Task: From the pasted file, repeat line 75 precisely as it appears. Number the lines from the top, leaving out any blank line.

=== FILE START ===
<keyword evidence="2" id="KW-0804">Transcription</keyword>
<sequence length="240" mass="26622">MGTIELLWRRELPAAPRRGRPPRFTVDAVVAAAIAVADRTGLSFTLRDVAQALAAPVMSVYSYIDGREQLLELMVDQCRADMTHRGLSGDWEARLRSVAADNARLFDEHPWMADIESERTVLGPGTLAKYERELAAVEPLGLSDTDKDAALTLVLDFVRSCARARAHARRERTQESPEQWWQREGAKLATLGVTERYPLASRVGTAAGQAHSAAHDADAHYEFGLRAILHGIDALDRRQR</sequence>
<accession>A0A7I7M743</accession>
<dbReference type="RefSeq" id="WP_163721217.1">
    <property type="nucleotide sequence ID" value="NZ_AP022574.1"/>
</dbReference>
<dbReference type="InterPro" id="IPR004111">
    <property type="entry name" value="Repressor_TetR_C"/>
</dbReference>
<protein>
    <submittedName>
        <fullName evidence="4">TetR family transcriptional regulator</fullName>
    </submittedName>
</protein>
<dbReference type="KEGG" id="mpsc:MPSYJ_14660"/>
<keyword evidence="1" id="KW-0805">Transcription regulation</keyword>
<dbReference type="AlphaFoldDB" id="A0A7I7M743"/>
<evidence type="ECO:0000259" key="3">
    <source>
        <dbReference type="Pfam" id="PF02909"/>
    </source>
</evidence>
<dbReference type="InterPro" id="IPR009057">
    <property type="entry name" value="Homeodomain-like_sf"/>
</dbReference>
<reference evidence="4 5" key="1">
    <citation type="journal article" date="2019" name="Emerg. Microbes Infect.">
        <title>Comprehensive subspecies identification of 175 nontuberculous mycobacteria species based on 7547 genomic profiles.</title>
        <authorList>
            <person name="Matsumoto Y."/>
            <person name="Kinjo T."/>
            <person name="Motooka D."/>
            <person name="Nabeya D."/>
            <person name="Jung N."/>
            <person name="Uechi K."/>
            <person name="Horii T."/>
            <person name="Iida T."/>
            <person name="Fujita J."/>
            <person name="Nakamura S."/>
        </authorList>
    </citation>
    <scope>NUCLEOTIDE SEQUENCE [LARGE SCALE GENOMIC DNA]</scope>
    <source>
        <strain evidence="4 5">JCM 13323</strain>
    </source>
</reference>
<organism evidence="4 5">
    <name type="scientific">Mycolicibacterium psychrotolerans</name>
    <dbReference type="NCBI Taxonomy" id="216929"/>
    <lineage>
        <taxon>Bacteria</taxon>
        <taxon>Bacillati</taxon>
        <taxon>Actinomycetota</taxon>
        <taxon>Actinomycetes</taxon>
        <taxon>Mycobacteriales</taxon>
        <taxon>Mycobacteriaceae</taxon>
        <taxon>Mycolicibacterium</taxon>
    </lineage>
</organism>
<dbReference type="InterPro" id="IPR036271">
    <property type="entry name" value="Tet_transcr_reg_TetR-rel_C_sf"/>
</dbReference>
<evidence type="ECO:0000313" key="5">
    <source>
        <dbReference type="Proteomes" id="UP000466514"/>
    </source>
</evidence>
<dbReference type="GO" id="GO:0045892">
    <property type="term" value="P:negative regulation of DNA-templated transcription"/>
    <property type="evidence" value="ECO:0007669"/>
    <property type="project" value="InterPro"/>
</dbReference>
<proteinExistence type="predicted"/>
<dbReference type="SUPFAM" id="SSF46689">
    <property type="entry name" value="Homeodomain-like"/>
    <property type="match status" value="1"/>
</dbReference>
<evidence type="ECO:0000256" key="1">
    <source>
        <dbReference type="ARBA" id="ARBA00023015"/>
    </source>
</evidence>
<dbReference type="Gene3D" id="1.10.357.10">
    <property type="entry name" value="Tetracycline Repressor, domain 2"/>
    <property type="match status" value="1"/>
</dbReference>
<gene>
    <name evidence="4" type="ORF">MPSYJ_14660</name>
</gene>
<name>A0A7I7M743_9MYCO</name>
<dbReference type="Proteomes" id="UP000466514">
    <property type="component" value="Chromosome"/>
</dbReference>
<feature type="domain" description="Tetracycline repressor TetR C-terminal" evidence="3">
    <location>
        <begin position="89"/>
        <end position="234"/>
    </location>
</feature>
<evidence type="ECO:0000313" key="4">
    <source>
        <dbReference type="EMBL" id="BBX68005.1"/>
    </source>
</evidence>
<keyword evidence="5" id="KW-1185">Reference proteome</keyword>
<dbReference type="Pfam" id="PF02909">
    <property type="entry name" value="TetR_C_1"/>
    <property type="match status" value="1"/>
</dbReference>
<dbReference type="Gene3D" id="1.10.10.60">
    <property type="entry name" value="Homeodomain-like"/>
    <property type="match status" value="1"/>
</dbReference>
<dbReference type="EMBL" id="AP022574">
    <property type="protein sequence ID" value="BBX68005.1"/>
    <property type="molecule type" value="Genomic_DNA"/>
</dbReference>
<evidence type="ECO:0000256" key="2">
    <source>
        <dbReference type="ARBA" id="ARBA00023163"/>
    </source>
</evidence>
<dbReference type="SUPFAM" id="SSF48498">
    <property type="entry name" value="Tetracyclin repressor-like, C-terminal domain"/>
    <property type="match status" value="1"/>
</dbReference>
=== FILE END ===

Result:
    <property type="entry name" value="Homeodomain-like"/>